To our surprised, we arrived at Bull Run Lake in sunshine, but Bowen was so tired that he plopped down next to our backpacks while we scouted the area for a good campsite. Having found a very nice one, we talked Bowen into coming along while we put together the tents. It was sunny and warm, and so I suggested we swim before it rained and we changed our minds.
Arturo tried wading in on the shallows, but I knew that it was a mistake. With mountain lakes, you should just jump right in so you don't get a chance for the cold water to change your mind. That's what I did, and after Bowen saw me do it, he followed suit. Well, once the 5-year-old performed the feat, there was no way for Arturo to back out, so he went for a swim too.

In fact, Bowen wanted to do it twice, so I ended up jumping into the lake three times, and Arturo had to do it twice too. As we were finished with our shivering I noticed ripples on the lake surface. The rain was coming! We hurriedly dressed, hung up our swim suit, and got into our tents. The rain was short, only about 15 minutes, after which we went for a walk around the lake to verify that yes, we had the place to ourselves.
When we were done with our walk, it was still early, so Bowen and Arturo played cards while I read a little bit. Then a thunderstorm blew through. This one went on for about an hour, after which Bowen declared he was hungry, and we made dinner. The wood that we had piled up for the campfire had gotten wet, so it took Arturo two tries to start it, but he eventually got a nice fire going and Bowen roasted more marshmallows.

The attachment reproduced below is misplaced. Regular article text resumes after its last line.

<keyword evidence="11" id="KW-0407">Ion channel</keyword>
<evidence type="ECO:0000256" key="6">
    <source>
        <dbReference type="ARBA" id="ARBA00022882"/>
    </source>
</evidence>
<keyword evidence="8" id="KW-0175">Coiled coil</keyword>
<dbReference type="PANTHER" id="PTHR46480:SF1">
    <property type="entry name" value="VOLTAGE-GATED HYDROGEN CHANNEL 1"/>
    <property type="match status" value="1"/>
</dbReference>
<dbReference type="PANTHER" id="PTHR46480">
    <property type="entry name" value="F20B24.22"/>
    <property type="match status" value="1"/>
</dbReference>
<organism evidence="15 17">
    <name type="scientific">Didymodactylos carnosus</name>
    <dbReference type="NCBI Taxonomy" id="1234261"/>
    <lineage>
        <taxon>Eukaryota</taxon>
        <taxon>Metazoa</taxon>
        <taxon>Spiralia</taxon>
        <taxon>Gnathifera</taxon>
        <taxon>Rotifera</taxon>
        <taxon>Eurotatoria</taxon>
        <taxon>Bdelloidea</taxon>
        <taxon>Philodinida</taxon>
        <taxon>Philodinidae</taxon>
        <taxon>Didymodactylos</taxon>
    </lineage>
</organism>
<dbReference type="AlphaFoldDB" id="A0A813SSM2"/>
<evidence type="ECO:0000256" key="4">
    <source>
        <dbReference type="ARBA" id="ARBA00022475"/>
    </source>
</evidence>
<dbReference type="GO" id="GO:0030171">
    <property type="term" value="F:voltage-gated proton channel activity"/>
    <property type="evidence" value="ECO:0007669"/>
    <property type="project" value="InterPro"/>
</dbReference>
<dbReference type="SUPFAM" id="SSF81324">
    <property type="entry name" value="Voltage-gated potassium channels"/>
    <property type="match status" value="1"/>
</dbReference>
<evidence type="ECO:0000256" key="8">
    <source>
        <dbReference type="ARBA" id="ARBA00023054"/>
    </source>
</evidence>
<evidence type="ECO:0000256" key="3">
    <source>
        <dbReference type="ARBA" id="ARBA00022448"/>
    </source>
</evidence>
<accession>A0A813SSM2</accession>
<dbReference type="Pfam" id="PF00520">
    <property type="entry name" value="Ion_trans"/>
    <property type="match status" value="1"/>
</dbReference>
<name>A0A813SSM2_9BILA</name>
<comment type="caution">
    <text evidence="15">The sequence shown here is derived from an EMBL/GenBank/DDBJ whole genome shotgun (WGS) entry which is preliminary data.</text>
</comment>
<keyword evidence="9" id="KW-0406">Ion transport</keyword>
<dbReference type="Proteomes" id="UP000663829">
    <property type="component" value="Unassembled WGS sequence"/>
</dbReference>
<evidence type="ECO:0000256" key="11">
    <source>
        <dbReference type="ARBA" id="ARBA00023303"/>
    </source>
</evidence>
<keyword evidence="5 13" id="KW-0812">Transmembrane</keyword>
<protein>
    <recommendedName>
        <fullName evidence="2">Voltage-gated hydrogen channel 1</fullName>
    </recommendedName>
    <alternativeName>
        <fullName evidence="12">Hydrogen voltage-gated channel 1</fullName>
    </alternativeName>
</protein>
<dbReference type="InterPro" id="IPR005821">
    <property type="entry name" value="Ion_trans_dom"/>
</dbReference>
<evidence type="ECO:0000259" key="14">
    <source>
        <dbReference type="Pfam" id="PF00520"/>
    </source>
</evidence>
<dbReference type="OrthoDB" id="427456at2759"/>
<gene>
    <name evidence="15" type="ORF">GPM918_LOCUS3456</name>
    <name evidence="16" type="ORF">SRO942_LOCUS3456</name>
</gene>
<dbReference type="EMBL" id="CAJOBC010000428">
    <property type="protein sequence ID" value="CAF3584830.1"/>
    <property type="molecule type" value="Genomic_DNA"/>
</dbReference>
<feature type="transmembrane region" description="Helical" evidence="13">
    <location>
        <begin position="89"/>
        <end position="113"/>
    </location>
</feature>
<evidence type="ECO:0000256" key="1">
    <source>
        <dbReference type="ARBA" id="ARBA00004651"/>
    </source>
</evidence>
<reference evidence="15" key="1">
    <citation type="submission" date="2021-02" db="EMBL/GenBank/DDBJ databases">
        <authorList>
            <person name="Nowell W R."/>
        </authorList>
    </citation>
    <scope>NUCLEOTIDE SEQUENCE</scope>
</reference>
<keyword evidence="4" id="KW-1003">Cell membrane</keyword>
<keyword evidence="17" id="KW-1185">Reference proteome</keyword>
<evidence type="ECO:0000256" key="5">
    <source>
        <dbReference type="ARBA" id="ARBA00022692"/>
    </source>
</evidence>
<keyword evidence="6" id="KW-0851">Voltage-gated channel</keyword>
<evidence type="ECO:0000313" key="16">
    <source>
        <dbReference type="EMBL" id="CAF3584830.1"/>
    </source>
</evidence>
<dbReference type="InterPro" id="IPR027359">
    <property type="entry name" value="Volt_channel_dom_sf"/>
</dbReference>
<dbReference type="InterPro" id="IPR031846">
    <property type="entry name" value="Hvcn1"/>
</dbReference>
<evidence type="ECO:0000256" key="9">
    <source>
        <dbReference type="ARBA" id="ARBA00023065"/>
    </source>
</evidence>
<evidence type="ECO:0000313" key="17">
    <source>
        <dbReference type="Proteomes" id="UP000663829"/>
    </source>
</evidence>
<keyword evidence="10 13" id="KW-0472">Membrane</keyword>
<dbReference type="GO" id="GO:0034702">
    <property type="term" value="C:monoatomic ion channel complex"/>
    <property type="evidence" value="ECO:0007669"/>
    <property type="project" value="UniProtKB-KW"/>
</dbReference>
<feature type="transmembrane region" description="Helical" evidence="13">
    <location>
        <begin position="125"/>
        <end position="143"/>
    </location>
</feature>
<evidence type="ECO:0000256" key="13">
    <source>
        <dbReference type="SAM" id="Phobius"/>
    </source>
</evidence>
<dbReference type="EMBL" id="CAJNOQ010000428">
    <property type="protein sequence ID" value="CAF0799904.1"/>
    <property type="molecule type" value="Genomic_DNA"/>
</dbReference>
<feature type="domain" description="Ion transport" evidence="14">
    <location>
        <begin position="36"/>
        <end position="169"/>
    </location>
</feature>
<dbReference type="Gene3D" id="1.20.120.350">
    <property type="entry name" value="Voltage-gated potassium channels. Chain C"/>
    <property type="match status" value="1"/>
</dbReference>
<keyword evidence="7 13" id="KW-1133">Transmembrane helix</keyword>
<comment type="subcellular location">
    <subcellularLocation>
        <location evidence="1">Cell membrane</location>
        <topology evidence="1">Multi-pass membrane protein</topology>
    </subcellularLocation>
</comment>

Our last day of hiking was the toughest one. We'd discovered that Arturo's map was wrong about distance and elevation (it must have been made by the Italian members of National Geographic), and it'd be significantly longer than what Arturo had expected.
We said goodbye to Bull Run lake and started the descent. Past the intersection with the highway 4 trail, the trail started descending rapidly and steeply. At the bottom near the river crossings we encountered 2 separate parties heading up to Bull Run Lake. Each was composed of 6 girls and several adult supervisors (some of which were men) but there wasn't a single boy amongst them.
We had lunch after the last river crossing, and finished the gentle climb which turned out to be better than the descent. After that, we hit the parking lot and then headed along the trail to mosquito lake, which would have added 2 miles to the hike if we all were headed straight for the car. But Arturo had a better idea, which was to beat off the trail to the road, whereupon he would run to the car and pick us up. The weather was very warm, so we were glad not to have to do a full 2 more miles: Bowen was already quite tired and was walking slower than his usual skip-and-hop pace. The hike up to the road was actually quite steep, but we made it and soon Arturo picked us up and we headed off to JoMa's Artisan Ice Cream shop for much needed ice cream.